Speakers convert electrical signals into physical vibrations, which create sound waves. The sound waves form when the speaker's magnet attracts the positive end of an electromagnet and repels the negative end. As the elecromagnet's polarity changes, it creates an alternating current that pushes the coil back and forth. When the coil moves, it shakes the speaker diaphragm, vibrating the air in front of it and creating sound waves. The rate and distance of coil movement determine the volume and pitch.
Suspension: Flexible rim allows the diaphragm to move.
Spider: Holds the voice coil in place.
Basket: Metal frame supports the driver.
Magnet: The magnet's negative field forces the voice coil to change orientation as it attracts and repels the positive and negative poles.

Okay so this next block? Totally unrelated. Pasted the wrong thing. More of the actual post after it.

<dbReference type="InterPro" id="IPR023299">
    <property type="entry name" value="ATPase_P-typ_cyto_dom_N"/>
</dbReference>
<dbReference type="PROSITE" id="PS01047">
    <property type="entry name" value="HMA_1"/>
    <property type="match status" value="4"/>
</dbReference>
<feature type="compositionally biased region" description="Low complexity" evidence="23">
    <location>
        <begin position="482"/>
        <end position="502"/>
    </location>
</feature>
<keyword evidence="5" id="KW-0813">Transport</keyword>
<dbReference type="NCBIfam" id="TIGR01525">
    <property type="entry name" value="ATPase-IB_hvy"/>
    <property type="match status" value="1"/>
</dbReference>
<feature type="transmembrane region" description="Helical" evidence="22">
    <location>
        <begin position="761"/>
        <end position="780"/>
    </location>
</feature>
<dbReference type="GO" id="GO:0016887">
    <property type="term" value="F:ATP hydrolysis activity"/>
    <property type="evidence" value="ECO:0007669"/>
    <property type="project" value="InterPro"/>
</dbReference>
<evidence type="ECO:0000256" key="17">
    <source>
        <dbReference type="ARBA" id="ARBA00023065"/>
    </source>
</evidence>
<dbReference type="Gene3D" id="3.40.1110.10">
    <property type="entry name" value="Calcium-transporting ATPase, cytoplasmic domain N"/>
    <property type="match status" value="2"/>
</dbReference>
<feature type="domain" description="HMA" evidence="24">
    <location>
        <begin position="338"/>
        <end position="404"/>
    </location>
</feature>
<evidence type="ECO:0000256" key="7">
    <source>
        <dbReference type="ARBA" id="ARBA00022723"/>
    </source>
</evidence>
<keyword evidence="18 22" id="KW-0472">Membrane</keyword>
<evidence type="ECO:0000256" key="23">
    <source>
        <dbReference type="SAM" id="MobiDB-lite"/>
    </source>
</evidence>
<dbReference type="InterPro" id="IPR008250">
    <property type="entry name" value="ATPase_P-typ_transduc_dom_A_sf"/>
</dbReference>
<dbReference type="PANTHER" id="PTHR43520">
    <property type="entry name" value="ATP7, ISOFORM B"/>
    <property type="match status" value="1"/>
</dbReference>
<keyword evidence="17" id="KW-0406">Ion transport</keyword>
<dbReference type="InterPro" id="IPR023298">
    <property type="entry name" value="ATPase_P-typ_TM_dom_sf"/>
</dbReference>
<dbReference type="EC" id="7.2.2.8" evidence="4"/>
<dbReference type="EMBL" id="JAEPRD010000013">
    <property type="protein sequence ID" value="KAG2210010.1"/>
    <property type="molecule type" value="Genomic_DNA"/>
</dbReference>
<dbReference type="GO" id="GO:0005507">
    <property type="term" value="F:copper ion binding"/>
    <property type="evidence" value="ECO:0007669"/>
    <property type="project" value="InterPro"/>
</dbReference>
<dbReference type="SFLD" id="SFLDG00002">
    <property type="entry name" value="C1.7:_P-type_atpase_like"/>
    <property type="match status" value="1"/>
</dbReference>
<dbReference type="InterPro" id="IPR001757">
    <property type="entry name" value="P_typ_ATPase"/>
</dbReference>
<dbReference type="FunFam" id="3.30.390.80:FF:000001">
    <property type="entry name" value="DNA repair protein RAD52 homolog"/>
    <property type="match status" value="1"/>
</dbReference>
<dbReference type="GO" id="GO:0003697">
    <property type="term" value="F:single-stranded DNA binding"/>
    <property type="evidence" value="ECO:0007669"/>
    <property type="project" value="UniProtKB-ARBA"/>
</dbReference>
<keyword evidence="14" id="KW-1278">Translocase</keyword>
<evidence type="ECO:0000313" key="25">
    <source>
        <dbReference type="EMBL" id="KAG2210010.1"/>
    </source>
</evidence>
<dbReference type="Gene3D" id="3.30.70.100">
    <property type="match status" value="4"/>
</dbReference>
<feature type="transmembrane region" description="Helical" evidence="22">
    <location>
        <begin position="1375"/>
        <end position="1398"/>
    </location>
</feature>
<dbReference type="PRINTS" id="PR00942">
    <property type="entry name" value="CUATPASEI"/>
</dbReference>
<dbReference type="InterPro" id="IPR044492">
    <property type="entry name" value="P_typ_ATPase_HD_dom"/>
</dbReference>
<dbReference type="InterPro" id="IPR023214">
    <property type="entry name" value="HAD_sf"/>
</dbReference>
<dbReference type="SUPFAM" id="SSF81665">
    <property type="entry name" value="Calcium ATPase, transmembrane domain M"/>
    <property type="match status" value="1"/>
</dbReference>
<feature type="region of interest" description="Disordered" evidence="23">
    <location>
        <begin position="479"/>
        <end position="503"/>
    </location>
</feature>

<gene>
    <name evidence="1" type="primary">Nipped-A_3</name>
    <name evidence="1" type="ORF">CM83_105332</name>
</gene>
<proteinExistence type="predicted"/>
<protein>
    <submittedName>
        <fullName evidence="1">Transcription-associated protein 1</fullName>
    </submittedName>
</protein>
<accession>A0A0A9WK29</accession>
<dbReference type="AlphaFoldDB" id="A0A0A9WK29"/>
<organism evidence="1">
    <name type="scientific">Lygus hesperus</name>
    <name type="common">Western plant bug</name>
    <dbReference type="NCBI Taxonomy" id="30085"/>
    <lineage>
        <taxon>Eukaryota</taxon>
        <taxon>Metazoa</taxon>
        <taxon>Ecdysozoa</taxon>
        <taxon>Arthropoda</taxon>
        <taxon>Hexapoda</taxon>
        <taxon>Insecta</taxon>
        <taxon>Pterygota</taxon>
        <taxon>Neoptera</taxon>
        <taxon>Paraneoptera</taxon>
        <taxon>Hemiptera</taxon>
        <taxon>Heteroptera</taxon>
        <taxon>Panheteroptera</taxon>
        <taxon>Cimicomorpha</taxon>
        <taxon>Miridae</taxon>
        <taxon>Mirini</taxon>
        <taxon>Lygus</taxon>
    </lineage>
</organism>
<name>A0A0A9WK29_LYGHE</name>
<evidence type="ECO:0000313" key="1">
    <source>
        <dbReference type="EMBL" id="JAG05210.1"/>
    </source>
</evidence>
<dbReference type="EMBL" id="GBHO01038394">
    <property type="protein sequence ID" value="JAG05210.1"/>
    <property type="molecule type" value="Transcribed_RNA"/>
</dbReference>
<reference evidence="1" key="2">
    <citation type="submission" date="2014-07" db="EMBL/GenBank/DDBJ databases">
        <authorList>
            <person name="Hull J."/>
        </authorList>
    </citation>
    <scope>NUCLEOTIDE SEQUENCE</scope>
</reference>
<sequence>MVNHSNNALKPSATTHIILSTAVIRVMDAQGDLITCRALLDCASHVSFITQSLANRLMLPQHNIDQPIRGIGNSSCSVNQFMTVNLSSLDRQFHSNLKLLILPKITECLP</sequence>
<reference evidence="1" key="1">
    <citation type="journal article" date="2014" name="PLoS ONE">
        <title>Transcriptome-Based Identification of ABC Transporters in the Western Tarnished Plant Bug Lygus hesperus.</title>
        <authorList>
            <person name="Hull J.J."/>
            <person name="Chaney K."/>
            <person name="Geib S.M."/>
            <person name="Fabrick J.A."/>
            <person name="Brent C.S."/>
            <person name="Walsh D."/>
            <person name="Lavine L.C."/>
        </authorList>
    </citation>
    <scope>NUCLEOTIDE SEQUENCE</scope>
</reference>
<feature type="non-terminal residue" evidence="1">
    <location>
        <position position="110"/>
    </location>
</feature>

Voice coil: Creates an alternating current within the speaker by moving back and forth rapidly.
Diaphragm: When the voice coil vibrates the flexible diaphragm, it produces sound waves.
Most speakers contain different drivers--woofers, tweeters and mid-range--that produce sound waves of varying frequencies. Dividing an audio signal into low, high and mid-range frequencies, the speaker crossover channels frequencies to the appropriate driver.
* Tweeters: Small speakers produce high-frequency sounds.
* Mid-range: Produce frequencies in the middle of the sound spectrum.
* Woofers: Produce low-frequency sounds.
Researched by CHRISTINE FREY/Los Angeles Times